On eve of National Missing Children’s Day Smith calls on Biden Administration to take stronger steps to bring home hundreds of American children who have been abducted overseas
At a congressional hearing today, Rep. Chris Smith (R-NJ) together with left-behind American parents whose children have been abducted overseas called on the Biden Administration to take stronger steps to help bring home hundreds of American children through more robust implementation of the Sean and David Goldman International Child Abduction Prevention and Return Act.
“The Goldman Act empowered the State Department to seek the return of American children, yet the Department has never used the full range of tools as Congress intended,” said Smith, who authored the law to push the State Department and give them the tools to combat international child abductions.
“With hundreds of American children—American citizens—still missing, it seems unconscionable that the State Department continues to limit its actions to bring them home,” said Smith, who cited the annual reports required by the Goldman Act that show more than 13,000 American children have been abducted abroad by a parent since 2008.
Chaired by Smith, the House Global Health, Global Human Rights and International Organizations Subcommittee hearing—which comes ahead of Thursday’s commemoration of National Missing Children’s Day—included testimony from Michelle Bernier-Toth, the US State Department’s Special Advisor for Children’s Issues.
Bernier-Toth acknowledged that the Goldman Act gave the State Department stronger tools to bring children home—including withholding US assistance to foreign governments and invoking sanctions—but said these actions “could undermine efforts in other areas,” essentially placing other interests over returning American children to the United States.
The hearing also included compelling and heart-wrenching testimony from two parents—Jeffery Morehouse and Dr. Noelle Hunter—who have endured years apart from their children, as well as Patricia Apy—the prominent international family law attorney from Red Bank, New Jersey, whose critical work to help reunite David Goldman with his son Sean in the high-profile abduction case informed Smith’s drafting of the Goldman Act.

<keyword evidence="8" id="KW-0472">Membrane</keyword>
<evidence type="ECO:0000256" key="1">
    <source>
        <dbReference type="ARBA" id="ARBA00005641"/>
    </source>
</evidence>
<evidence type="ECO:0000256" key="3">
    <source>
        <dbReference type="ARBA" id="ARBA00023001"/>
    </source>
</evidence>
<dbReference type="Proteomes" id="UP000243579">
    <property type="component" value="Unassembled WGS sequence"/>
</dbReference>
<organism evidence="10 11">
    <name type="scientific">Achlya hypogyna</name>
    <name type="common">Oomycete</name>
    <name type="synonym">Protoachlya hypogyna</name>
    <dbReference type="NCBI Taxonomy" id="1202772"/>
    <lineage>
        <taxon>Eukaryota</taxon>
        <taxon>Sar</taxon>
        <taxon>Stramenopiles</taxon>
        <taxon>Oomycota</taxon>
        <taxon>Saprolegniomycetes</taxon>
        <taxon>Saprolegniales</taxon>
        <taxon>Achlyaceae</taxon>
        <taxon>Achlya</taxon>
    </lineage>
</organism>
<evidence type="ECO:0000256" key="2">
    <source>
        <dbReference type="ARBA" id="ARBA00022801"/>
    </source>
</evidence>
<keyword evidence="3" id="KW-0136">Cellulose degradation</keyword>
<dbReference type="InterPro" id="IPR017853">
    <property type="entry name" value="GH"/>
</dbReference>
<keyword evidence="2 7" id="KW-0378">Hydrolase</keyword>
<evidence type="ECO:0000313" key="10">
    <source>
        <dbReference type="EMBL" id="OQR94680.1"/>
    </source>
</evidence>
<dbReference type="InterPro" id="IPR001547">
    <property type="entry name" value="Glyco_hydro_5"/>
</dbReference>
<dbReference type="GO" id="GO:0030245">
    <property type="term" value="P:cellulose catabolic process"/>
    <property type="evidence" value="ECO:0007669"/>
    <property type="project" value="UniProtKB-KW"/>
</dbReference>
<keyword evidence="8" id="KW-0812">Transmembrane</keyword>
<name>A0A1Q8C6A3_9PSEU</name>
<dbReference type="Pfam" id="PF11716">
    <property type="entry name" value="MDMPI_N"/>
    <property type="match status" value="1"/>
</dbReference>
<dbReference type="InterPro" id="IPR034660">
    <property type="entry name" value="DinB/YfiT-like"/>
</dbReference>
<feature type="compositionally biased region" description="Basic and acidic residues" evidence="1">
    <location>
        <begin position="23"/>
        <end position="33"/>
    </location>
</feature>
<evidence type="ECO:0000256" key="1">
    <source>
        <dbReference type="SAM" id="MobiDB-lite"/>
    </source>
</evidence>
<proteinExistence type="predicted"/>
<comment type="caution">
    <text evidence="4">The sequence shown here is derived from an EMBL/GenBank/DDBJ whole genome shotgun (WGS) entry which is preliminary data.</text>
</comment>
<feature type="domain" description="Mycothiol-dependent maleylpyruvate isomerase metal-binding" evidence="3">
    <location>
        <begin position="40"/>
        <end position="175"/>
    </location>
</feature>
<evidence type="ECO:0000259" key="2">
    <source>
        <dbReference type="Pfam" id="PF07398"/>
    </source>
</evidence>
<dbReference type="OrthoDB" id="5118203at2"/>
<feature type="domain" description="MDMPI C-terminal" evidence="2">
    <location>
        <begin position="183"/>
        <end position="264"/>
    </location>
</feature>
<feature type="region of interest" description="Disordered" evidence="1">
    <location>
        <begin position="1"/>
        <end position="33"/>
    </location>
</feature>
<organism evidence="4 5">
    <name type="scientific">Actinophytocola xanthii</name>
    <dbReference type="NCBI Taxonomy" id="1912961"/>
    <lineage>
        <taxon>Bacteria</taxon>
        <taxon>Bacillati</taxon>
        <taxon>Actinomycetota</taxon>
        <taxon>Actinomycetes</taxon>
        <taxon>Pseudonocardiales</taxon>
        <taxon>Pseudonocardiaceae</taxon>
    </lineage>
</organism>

“The Goldman Act was signed into law nine years ago in August 2014,” said Jeffery Morehouse, the Executive Director of Bring Abducted Children Home, who has been fighting to get his son Mochi back from Japan since 2010. “Since then, there have been at least 10 hearings to get the State Department on board with holding foreign governments accountable and increasing reunifications and returns. They have demonstrated through three administrations little commitment to do so.”
Hunter—who was reunited with her daughter Muna after she was abducted to Mali for three years—echoed Morehouse’s concerns over the State Department’s implementation of the Goldman Act: “Over the past nine years, even our most measured expectations for the State Department to fulfill its mandates have been disappointed. Instead, our children remain kidnapped to foreign nations, separated from their seeking parents and extended families, and parents remain on the treadmill–driven by love for their children, and a hope that our government will be true to what it says it will do for both.”
“The Goldman Act empowers those within our government, our judicial officers, our law enforcement officers, our officers of Homeland Security, as well as all those addressing child abduction throughout our country, on the state and local levels, to have the tools necessary to prevent child abduction and restore those children wrongfully removed and retained, to their homes,” said Patricia Apy.
“It’s time for resolute action by our government to bring these children home,” Hunter said.